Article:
While members of the Marshall County Council unanimously approved the joint resolution adopting a plan for the distribution of the American Rescue Plan (ARP) funds on Monday, there was some contention.

County Auditor Julie Fox told council members, “As a county, in order to continue to receive this federal funding we have to have a plan submitted to the federal government by April 30th.”  She went on to say, “It (the plan) allows for flexibility of payments for different things that are targeted, that were set out in the American Rescue Plan.”

Councilman Heath Thornton and a member of the ARP planning committee explained that the plan has no designation of the amount of funds to be spent, it only identifies the areas where the county anticipates spending the funds.    

The resolution states in section two that the county’s plan for the distribution of funds includes the replacement of lost county revenue.  Section three also includes funds for water, sewage, and broadband infrastructure projects while section four makes funds eligible for local not-for-profits to replace lost revenue. 

The joint resolution also allows that the plan may be amended to comply with the ARP fund requirements.

Councilman Tim Harman asked for more information about the committee’s discussion on the million dollars of ARP funds for broadband.  The committee is made up of three County Council members: Heath Thornton, Jesse Bohannon, and Steve Harper along with Commissioner President Kevin Overmyer. He was concerned there was a lack of in-depth discussion of allocating $500,000 to Marshall County Fiber and Surf Broadband, two for-profit companies.  He wanted to know the number of additional homes that could be serviced with the broadband funding.  Councilman Thornton said the funding will allow the companies to provide services to various rural areas faster than without the funds. Thornton said the high-speed internet access will have a positive economic impact.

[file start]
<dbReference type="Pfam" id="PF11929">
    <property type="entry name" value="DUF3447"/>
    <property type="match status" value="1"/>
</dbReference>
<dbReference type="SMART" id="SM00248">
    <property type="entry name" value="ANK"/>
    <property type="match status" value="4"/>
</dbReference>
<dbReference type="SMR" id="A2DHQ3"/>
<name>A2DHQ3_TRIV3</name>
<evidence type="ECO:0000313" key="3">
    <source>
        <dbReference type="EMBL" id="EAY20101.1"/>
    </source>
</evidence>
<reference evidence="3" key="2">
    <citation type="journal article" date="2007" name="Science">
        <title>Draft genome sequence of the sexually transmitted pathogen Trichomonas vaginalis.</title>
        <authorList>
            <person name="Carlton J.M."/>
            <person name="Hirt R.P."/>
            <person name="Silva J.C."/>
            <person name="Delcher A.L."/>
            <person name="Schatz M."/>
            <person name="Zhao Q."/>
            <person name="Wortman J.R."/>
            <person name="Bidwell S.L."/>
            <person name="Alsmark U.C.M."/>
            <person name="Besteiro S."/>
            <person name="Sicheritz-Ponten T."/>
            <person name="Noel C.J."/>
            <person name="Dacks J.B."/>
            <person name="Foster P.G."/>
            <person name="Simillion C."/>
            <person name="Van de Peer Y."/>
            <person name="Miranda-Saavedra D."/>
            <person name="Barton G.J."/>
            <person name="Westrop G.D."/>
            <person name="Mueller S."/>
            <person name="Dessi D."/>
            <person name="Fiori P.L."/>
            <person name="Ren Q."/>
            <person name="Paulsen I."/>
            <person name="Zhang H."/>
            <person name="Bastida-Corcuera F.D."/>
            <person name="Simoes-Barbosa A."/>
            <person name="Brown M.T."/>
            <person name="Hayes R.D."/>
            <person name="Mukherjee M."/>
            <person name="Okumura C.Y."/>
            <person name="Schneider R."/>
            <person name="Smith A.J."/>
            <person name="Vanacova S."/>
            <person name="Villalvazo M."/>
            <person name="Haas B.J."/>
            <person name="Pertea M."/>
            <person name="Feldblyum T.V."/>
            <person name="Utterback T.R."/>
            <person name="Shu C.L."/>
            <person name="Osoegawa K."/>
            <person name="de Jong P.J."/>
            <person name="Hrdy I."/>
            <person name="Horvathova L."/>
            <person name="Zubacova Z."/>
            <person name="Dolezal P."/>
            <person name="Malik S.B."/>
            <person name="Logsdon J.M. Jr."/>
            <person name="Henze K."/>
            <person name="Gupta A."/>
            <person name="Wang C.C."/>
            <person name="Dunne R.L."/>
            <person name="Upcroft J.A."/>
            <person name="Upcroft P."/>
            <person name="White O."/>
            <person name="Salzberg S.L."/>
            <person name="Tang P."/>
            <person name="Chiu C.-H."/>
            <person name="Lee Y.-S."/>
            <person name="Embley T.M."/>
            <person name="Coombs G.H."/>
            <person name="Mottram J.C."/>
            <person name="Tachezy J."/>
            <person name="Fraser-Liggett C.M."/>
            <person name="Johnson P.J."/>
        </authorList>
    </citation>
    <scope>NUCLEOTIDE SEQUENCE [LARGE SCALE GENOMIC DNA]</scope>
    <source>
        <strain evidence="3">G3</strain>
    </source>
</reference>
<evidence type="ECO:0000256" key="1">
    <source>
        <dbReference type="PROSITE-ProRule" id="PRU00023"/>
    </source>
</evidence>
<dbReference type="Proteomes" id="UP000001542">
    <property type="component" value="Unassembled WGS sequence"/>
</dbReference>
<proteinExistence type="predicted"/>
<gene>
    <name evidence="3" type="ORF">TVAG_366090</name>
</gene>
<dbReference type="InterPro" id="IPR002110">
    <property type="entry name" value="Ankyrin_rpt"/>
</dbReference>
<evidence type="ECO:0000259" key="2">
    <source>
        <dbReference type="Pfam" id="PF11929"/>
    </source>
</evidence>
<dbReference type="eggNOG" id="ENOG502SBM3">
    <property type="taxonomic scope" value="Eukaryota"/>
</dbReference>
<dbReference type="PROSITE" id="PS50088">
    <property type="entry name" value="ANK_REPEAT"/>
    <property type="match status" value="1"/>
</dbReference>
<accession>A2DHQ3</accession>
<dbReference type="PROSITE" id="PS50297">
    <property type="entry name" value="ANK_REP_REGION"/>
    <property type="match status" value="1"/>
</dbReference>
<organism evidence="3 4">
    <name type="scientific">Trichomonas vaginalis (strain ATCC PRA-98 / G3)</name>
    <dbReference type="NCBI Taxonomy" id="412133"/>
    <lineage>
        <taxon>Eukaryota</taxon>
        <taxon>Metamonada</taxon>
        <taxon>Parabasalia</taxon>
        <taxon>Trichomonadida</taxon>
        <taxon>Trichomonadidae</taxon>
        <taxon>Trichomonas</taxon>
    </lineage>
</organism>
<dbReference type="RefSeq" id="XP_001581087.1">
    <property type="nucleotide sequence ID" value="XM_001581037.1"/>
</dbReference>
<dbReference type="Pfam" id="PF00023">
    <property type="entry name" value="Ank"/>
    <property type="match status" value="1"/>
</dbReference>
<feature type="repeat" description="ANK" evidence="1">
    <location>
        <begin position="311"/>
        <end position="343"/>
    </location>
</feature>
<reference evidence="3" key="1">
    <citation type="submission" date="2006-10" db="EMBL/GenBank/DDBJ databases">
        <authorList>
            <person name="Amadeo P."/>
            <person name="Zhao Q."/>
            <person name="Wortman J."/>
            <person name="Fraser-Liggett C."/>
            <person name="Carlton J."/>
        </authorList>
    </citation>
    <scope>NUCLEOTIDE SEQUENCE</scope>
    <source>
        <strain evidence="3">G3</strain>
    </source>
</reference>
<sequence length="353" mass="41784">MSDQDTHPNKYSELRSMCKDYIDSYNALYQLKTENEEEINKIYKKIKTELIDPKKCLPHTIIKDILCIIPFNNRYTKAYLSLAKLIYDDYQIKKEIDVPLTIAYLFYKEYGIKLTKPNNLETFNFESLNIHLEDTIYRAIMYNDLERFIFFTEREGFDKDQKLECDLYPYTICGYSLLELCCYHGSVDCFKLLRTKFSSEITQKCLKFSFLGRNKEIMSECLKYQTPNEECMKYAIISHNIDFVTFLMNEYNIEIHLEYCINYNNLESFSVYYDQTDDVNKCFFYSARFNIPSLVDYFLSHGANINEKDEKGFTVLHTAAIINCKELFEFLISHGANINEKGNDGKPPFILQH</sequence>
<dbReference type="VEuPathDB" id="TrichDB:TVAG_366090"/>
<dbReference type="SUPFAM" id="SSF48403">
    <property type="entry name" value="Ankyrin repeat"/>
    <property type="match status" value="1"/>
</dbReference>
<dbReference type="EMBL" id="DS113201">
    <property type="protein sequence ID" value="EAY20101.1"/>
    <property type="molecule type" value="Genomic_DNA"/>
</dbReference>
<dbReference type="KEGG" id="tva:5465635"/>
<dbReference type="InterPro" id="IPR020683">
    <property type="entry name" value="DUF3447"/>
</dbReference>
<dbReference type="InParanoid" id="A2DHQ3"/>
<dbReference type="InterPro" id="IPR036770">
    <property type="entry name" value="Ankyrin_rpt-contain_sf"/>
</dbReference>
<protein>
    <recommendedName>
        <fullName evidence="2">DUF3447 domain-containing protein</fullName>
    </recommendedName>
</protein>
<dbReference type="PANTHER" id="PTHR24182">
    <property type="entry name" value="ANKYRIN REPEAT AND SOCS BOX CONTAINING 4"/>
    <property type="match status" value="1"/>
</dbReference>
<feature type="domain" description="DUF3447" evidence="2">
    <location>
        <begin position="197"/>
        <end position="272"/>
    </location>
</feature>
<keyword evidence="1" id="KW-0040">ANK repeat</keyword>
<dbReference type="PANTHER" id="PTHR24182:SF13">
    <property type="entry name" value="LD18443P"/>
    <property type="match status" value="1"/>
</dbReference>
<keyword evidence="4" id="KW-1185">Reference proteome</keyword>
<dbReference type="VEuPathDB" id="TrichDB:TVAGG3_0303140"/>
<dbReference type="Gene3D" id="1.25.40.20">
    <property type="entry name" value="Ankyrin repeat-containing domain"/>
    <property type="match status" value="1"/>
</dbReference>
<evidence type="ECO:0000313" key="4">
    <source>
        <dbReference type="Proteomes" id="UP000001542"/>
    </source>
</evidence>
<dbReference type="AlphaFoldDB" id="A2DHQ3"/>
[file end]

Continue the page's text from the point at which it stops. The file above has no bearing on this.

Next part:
Councilmember Jesse Bohannon said the rules of spending the APR funds were recently changed to allow governmental agencies receiving less than $10 million the ability to use the funds for general governmental uses including lost revenues.  He said because the rules had changed so significantly the county should have gone back and started from scratch and he proposed keeping all of the $8.9 million for the county due to inflation costs.    

Councilman Harman asked about the proposed dollars being recommended by the commissioners for the clocktower.  He asked if the project was asking for an additional half million.  Thornton said the commissioners were trying to share the funds and allow that half million to be used for other uses in the general fund. 

Councilman Harman asked for clarity that the resolution does not tie the council into any type of appropriation going forward.  He had heard of the commissioner’s recommendation of appropriating about $6 million at their meeting last week. 

Councilman Jon VanVactor also reminded members that they had given Highway Superintendent positive support for spending $1 million on equipment during Monday’s meeting.  He said, “That is our only obligation so far.”

Harman said when he looks at the $9 million a lot of it looks like “bonus money,” or flexible dollars that could go towards roads.  He stated he wanted to see at least $6 million of the ARP funds for roads. 

Councilman Thornton explained that the commissioner proposed $3 million for the County Highway Department last week. He also noted that there is over $2 million still available for spending.

When Council President Mandy Campbell called for a vote it was 7 to 0 in favor of the resolution creating the county’s ARP Plan.